The Catedral de Santiago after the Camino

November 8, 2017 by
Alex hiking in Connemara
POSTED BY November 8, 2017

Experience the Catedral de Santiago for yourself at the end of the

Camino de Santiago!


Catedral de Santiago

The Catedral de Santiago was first commissioned to be built in the late 11th century and is in Santiago de Compostela, at the end of the Camino de Santiago.

Work on it was slowed during the 12th century, before it was finally completed in the early 13th century.

The Catedral de Santiago was consecrated in 1211 in front of Alfonso IX, the king of Léon and Galicia.

The Architecture

Obradoiro Facade

The western facade of the Catedral de Santiago is the most recognisable and famous facade.

This was only built during the 18th century, after the old structure was demolished and rebuilt.

Many important artists of the region contributed to the style of this facade of the Catedral de Santiago.

Share on FacebookShare on TwitterShare on GoogleShare on PinterestCathedral at Santiago de Compostela

Platerías Facade

At the southern end remains the only romanesque facade of the Catedral de Santiago.

Very little has been done to change the look and style of this, except for several additions.

Stories of Jesus are narrated in the artwork on the facade, such as the Crown of Thorns and the Temptation in the Desert.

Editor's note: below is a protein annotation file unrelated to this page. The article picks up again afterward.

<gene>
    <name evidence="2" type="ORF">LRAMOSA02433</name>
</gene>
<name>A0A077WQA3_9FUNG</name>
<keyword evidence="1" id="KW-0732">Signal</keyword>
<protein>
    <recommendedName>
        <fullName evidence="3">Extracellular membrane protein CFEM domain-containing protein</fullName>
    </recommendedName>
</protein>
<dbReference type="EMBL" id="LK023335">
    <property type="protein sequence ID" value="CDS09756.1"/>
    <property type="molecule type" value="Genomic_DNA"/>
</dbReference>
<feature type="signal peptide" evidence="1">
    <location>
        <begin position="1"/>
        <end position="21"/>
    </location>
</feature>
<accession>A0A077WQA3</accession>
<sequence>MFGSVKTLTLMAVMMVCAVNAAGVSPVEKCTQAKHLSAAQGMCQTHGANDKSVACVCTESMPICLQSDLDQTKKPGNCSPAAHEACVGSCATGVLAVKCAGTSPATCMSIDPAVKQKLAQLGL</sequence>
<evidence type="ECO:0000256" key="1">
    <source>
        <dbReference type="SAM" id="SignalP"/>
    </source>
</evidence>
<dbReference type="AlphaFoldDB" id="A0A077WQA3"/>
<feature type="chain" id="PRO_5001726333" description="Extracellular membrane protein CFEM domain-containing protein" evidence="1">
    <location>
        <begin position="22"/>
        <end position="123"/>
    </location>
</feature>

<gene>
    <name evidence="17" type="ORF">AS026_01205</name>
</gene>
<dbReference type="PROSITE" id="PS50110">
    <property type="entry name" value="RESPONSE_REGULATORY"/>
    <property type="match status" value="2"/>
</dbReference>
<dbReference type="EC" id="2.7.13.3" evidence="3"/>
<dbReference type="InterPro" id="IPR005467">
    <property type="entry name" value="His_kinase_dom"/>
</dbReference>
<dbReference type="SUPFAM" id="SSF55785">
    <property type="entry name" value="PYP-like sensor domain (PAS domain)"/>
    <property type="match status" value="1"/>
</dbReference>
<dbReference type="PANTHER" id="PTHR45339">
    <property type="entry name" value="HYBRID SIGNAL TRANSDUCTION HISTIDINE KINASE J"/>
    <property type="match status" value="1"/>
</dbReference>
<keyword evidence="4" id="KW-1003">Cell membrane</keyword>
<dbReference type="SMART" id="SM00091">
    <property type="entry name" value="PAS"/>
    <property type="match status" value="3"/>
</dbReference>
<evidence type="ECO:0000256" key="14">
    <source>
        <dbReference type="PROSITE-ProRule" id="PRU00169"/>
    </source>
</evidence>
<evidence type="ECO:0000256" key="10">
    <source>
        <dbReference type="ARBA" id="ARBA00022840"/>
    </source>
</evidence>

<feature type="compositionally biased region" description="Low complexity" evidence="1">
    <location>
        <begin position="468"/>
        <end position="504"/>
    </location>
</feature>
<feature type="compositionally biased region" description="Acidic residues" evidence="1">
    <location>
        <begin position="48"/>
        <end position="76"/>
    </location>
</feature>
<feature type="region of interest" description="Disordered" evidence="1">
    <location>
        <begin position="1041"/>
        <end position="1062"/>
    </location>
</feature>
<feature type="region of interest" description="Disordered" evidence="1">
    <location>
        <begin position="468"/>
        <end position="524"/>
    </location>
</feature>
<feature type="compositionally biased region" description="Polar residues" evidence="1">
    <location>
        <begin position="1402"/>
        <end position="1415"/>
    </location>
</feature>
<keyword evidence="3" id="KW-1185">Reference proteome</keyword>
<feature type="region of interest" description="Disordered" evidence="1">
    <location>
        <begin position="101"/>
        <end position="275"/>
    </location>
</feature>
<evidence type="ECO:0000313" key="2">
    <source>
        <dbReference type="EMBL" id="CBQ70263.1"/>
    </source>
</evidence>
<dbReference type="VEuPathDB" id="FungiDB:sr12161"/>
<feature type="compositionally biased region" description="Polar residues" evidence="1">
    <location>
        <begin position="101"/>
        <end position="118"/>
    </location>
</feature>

Some of the designs visible here were original part of the northern door, which was demolished in 1758.

The Botafumeiro

The Botafumeiro is the giant thurible which hangs in the Catedral de Santiago and is recognisable to anyone who has seen “The Way”.

It hangs 20m above the cathedral’s floor and requires eight people to operate a pulley system in order for it to swing back and forth. These eight people are known as “Tiraboleiros”.

As it swings, it dispenses incense throughout the cathedral. “Botafumeiro” literally means “that lets out smoke” in Galician.

The botafumeiro weighs 53kg and can reach great speeds as it swings across the cathedral.

The botafumeiro is traditionally used at the end of the eucharist, during the liturgy or during the entrance procession.

Share on FacebookShare on TwitterShare on GoogleShare on PinterestBotafumerio - Santiago de Compostela

The Catedral de Santiago and Saint James

The remains of Saint James are said to be buried underneath the cathedral.

Saint James, an apostle of Jesus Christ, is said to have been the first apostle to be martyred.

He was beheaded by Harod in Jerusalem and in the year 43. His body was then transported by boat back to Santiago, where he was buried in a forest.

Years later, a farmer came across his remains and the Catedral de Santiago was commissioned to be built.

There are many myths and stories about how the body of Saint James was brought back to Santiago, and how this relates to the symbolism of the Scallop Shell.

Share on FacebookShare on TwitterShare on GoogleShare on PinterestSaint James the Greater - Catedral de Santiago

Santiago de Compostela Mass

The masses in the Catedral de Santiago are plentiful, with multiple masses held daily. These are:

  • 7:30am
  • 8:30am
  • 9:00am
  • 10:00am
  • 11:00am
  • 12:00pm
  • 7:30pm

These times are just during the week, with even more times during Saturdays, Sundays and holidays.


Experience the Catedral de Santiago for yourself at the end of the

Camino de Santiago!


 

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